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Thread: Best way to fix slightly pushed in fender?

  1. #1
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    Default Best way to fix slightly pushed in fender?

    Still a novice to metal correction but I've got a front fender with a slight depression over the wheel arch. I'm wondering what the best way to straighten this out is. I will be repainting it off that helps but learning to remove it PDR style would also be good.

    The effected section is probably 8-10". It's a "softly" pushed in depression. No harsh creases or marks. Just above the fender lip where I'm pointing (the wave in the reflection).

    0755E2D1-A1BA-45D2-978A-3C556E44D2ED.jpg

    Here's a video of it:

    https://youtu.be/E8_v-BV80Uo

  2. #2
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    Quote Originally Posted by PNWDave View Post
    Still a novice to metal correction but I've got a front fender with a slight depression over the wheel arch. I'm wondering what the best way to straighten this out is. I will be repainting it off that helps but learning to remove it PDR style would also be good.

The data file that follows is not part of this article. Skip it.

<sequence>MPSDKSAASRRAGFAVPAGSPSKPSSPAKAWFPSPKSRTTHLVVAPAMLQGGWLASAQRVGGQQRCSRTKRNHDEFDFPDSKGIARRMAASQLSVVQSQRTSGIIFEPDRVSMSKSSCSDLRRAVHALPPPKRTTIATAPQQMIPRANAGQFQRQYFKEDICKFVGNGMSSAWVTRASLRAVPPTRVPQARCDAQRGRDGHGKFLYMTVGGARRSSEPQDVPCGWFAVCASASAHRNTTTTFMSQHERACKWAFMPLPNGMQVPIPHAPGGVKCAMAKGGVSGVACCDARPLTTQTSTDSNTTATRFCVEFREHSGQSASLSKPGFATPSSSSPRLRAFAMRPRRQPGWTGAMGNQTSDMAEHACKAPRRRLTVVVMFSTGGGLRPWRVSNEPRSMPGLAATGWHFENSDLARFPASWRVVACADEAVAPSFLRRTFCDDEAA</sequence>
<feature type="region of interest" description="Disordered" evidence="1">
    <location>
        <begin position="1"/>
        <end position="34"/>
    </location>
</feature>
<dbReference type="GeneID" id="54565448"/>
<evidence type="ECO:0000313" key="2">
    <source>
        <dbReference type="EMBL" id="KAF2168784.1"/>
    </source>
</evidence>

The effected section is probably 8-10". It's a "softly" pushed in depression. No harsh creases or marks. Just above the fender lip where I'm pointing (the wave in the reflection).

    0755E2D1-A1BA-45D2-978A-3C556E44D2ED.jpg

    Here's a video of it:

    https://youtu.be/E8_v-BV80Uo
    The video is much more telling than the still picture. I'd probably try to push out as much of the dent as possible then grind and fill in order to make the surface perfect. Finish the filler with some 220+- grit paper then use a filler primer, guide coat and block sanding to finish the leveling.

  3. #3
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    You might be a lot further ahead to just take the fender to a professional PDR guy and have him take the dent out with no need for any grinding, filling, priming and painting. That way also you are guaranteed color matching will be perfect since your not repainting.

    I have 4 PDR pic bars in assorted sizes but nothing like the PDR specialists use to "roll" dents/dings out with. I have watched some PDR specialists and they are amazing at what they can accomplish. A basic set of pro PDR tools are around $2,000.

  4. #4